Iron sharpens iron.
That’s how the 2007 Missouri football team remembers becoming one of the best teams in the nation.
The 12-win Tigers, who reached the No. 1 ranking in the nation before playing in the Big 12 Championship game that year, made their lasting mark on Columbia because of their success on the field.
More than a dozen years after that group converged at MU, core members of the team reunited via Zoom for a nearly-two-hour chat broadcast on social media Friday night, reliving the memories they created together while also raising money for the Food Bank of Central & Northeast Missouri.
By the end of the online event, more than $105,000 had been raised, with donations tied to the reunion still being accepted for the next week.
Chase Daniel, the Tigers’ co-captain and Heisman Trophy finalist quarterback, organized the reunion as part of his "Chase Chats" series he started during the coronavirus pandemic.
Other guests Daniel has had on his social media series include Gary Pinkel, Missouri’s head football coach from 2001-15, and current Tigers head coach Eliah Drinkwitz.
As part of the reunion episode, Daniel’s offensive comrades such as Chase Coffman, Jeremy Maclin, Martin Rucker, Tommy Saunders and Tony Temple were on hand. Not to be outdone, the defensive group of Pig Brown, Ziggy Hood, William Moore, Sean Weatherspoon and Lorenzo Williams also were part of the reunion.
Rounding out the dozen participants was longtime Tigers play-by-play commentator Mike Kelly, who co-hosted the event alongside Daniel.
"This is why we voted you captain and you (haven’t) let us down yet," Moore said to Daniel during the chat about his efforts to organize the reunion and fundraiser.
The former Missouri stars discussed how all of their paths crossed, with only Williams and Brown playing high school football outside of Missouri or Texas.
The group also discussed how the whole team unified after past disappointments, adversity and the death of teammate Aaron O’Neal in July 2005 following a voluntary workout during which he collapsed.
"When coach Pinkel and them came in, it was a gut and remodel job," Rucker said. "And so, you had to get rid of some bad apples and you had to get guys in leadership positions that bought into what the coaches wanted to do and their vision for the team. And we all did that. It didn’t matter if we were system men or whatever it was called, we wanted to be winning men."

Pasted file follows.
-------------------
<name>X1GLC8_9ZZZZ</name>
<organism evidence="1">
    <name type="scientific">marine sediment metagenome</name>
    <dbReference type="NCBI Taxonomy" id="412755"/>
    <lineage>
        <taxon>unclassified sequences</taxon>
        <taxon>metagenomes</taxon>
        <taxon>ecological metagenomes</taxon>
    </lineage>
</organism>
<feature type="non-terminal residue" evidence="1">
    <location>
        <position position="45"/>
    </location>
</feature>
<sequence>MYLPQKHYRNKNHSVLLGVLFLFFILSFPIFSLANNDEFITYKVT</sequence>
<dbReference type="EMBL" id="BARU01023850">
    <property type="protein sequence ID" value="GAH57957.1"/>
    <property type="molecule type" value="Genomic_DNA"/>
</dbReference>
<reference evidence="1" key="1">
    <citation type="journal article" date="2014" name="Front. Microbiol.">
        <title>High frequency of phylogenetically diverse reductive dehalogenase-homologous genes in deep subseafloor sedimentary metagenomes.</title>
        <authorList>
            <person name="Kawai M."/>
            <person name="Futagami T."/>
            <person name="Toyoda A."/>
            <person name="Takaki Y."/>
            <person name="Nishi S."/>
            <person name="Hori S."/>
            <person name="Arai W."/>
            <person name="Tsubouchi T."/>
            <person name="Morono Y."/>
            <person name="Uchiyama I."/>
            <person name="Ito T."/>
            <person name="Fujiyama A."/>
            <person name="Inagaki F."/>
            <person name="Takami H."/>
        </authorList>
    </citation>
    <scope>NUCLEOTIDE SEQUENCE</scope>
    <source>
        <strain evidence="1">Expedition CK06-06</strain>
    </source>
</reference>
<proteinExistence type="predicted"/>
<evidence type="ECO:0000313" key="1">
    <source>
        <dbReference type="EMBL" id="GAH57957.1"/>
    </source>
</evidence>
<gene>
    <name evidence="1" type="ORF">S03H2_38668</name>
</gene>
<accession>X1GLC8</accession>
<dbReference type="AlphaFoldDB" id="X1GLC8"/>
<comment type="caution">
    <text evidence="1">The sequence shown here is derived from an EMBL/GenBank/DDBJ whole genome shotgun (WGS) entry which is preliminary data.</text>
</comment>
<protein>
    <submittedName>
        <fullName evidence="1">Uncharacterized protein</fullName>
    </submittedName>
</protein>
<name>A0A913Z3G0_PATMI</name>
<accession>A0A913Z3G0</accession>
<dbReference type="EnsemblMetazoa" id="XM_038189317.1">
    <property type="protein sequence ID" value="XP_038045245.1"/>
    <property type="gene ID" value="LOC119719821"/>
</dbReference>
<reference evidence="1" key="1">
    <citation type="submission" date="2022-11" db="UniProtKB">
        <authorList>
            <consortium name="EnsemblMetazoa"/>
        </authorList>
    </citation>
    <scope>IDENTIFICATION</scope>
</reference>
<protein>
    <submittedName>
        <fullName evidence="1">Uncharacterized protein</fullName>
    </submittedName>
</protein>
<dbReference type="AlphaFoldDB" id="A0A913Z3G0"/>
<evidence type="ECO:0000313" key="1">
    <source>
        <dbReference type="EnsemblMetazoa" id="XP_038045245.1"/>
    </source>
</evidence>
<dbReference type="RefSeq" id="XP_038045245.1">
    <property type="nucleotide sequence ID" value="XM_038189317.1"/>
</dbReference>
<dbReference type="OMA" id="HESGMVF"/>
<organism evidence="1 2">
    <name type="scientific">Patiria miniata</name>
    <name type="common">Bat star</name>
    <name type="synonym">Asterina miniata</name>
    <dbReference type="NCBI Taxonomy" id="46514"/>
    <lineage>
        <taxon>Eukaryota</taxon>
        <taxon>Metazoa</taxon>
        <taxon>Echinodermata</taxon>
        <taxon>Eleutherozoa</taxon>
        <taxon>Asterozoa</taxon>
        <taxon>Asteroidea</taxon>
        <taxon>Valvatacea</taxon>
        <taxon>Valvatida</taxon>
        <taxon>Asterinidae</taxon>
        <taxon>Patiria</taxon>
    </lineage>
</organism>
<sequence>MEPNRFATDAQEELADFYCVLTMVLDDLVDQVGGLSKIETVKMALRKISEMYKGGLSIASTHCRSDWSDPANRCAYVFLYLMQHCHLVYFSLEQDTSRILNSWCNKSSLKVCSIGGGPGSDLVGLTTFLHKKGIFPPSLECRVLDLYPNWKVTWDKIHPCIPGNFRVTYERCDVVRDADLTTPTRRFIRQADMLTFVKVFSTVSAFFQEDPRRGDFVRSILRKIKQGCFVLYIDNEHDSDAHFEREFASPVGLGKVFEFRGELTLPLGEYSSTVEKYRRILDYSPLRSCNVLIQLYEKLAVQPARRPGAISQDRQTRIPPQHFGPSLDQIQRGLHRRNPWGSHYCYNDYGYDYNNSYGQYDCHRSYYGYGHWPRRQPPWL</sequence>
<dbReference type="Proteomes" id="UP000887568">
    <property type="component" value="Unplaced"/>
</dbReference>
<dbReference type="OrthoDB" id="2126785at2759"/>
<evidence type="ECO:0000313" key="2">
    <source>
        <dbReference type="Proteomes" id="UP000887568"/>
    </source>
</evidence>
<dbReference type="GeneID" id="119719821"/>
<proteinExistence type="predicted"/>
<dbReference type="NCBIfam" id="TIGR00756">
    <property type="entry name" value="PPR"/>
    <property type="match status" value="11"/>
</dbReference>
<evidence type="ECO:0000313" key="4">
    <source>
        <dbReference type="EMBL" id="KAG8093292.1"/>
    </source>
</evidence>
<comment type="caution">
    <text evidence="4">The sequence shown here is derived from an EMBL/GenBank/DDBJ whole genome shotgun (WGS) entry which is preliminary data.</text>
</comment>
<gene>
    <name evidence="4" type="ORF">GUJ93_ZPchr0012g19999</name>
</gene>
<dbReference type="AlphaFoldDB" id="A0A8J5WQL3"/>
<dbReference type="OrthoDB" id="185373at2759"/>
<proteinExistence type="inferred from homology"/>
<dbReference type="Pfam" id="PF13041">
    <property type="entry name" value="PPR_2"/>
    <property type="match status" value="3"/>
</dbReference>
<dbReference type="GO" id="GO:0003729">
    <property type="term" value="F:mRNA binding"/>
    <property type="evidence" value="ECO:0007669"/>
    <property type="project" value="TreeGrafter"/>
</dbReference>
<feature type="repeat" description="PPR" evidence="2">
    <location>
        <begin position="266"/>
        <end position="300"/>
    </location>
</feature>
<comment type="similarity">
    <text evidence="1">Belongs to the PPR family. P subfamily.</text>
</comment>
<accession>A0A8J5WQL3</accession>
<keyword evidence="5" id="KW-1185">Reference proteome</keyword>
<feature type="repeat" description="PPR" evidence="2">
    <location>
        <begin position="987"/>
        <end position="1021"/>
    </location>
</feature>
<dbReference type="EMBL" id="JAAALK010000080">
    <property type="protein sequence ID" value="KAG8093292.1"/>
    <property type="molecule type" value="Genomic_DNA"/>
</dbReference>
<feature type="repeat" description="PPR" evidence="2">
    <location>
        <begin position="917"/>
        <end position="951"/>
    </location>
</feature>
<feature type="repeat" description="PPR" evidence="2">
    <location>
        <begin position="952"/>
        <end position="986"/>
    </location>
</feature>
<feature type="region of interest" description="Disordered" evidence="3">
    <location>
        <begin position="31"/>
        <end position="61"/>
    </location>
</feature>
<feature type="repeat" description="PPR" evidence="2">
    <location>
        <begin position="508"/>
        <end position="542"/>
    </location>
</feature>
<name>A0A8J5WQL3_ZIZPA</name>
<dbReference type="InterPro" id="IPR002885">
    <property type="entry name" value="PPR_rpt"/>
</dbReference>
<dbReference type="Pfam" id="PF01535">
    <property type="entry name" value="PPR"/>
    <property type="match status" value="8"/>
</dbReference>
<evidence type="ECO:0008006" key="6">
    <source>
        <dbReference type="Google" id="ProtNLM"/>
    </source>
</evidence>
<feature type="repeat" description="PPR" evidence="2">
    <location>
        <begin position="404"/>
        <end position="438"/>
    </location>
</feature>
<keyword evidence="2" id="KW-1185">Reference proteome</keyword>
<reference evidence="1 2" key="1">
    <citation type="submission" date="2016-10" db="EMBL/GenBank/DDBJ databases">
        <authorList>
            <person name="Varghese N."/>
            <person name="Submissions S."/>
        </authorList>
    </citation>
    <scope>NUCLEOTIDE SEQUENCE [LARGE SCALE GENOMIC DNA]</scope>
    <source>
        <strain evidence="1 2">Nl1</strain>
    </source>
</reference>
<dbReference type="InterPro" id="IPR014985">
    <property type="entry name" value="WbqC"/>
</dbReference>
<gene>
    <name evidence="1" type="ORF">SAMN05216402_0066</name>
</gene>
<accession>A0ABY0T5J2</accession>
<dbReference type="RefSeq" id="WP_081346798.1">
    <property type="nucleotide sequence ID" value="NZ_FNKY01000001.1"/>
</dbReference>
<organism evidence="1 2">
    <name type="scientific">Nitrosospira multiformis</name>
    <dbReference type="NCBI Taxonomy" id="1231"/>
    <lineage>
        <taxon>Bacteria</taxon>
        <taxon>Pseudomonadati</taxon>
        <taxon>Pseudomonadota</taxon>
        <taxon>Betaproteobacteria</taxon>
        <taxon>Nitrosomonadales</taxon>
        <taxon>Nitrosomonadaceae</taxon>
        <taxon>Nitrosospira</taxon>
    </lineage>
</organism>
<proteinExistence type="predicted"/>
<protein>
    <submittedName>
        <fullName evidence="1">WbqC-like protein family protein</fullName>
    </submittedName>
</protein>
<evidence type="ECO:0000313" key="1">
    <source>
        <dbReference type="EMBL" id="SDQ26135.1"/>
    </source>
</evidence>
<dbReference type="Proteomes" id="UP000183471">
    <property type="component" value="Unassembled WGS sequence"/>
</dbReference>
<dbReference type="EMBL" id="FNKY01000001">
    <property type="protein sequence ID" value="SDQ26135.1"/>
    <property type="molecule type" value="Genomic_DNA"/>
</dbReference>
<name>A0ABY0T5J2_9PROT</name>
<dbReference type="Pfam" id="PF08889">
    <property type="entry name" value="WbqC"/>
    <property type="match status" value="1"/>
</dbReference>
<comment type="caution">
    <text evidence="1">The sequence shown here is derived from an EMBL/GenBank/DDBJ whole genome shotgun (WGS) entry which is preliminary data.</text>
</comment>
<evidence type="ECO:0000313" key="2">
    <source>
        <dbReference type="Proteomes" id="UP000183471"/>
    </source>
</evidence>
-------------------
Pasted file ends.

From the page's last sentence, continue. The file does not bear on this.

Only one team stopped the Tigers at all in 2007, Oklahoma, which did so twice. Heading into the season, many in Columbia thought the Tigers would be solid.
Within reach of the national championship? Not so much.
"Before the season, I thought our defense sucked, because we got roasted in practice every day," Williams said. "Little did we know, we were going against the best offense in the country in practice."
That made the Missouri defenders better too, because the talent they saw in practice every day was better than the rosters of most of their competition.
Some of the talent MU was able to contain included Texas Tech’s Michael Crabtree, Arkansas’ Darren McFadden and Nebraska’s Ndamukong Suh.
All 11 members at the reunion of the 2007 team went on to play in the NFL.
"In the past, we couldn’t let up on practice because we wouldn’t perform on Saturdays," Rucker said. "At that time, we had the talent but we also had the mindset as a team that we still had to take care of business. And so, being fresh for us was OK. That was what we needed."
"We were ready to take that next step. ... We were an NFL-caliber team, but that’s how we felt we needed to be treated — not like an NFL-caliber team, but we needed to let up and that’s how you practice in the NFL. You don’t run your guys into the ground."
It was on the sideline during the Tigers’ 41-10 win over the Red Raiders that Daniel fully understood the pedestal the group could reach, as Brown held Crabtree to 75 receiving yards, a small total for the future top-10 NFL Draft pick who carved apart defenses the rest of the season.
After the first loss to Oklahoma, the Tigers rattled off five straight wins, including their first road victory over Kansas State since 1989, before playing in arguably the most memorable MU football game this century — a matchup against No. 2 Kansas later tabbed as "Armageddon at Arrowhead" in Kansas City.
No. 1 LSU had already been upset earlier in the day by Arkansas, so No. 3 Missouri traveled to the home of the Chiefs to face its archrival in a Border War for the top spot in the country.
In front of more than 80,000 fans, the Tigers took down the Jayhawks 36-28.
"I didn’t really know the magnitude of what was about to happen until we were driving into the stadium and saw the parking lot filled," Maclin said. "And then, when you walk out of the tunnel for the game, to see that stadium, half and half.
"One half of the field you can’t hear anything because they’re booing you. The other half you can’t hear anything because they’re cheering for you. It was crazy. I’ve never been a part of anything like that. Even the next year it wasn’t like that. That was ridiculous."
The 12 participants agreed: Another reunion needs to be planned once restrictions are lifted on social distancing and it is safe to meet.
In the meantime, their impact on each other resonates to this day.
They made a lifelong bond, and on Friday, they teamed up again for a worthy cause.
"Mizzou isn’t Mizzou if you don’t mention these guys on this chat," Brown said. "Me personally, I can go back and do research, but Mizzou isn’t Mizzou without these guys."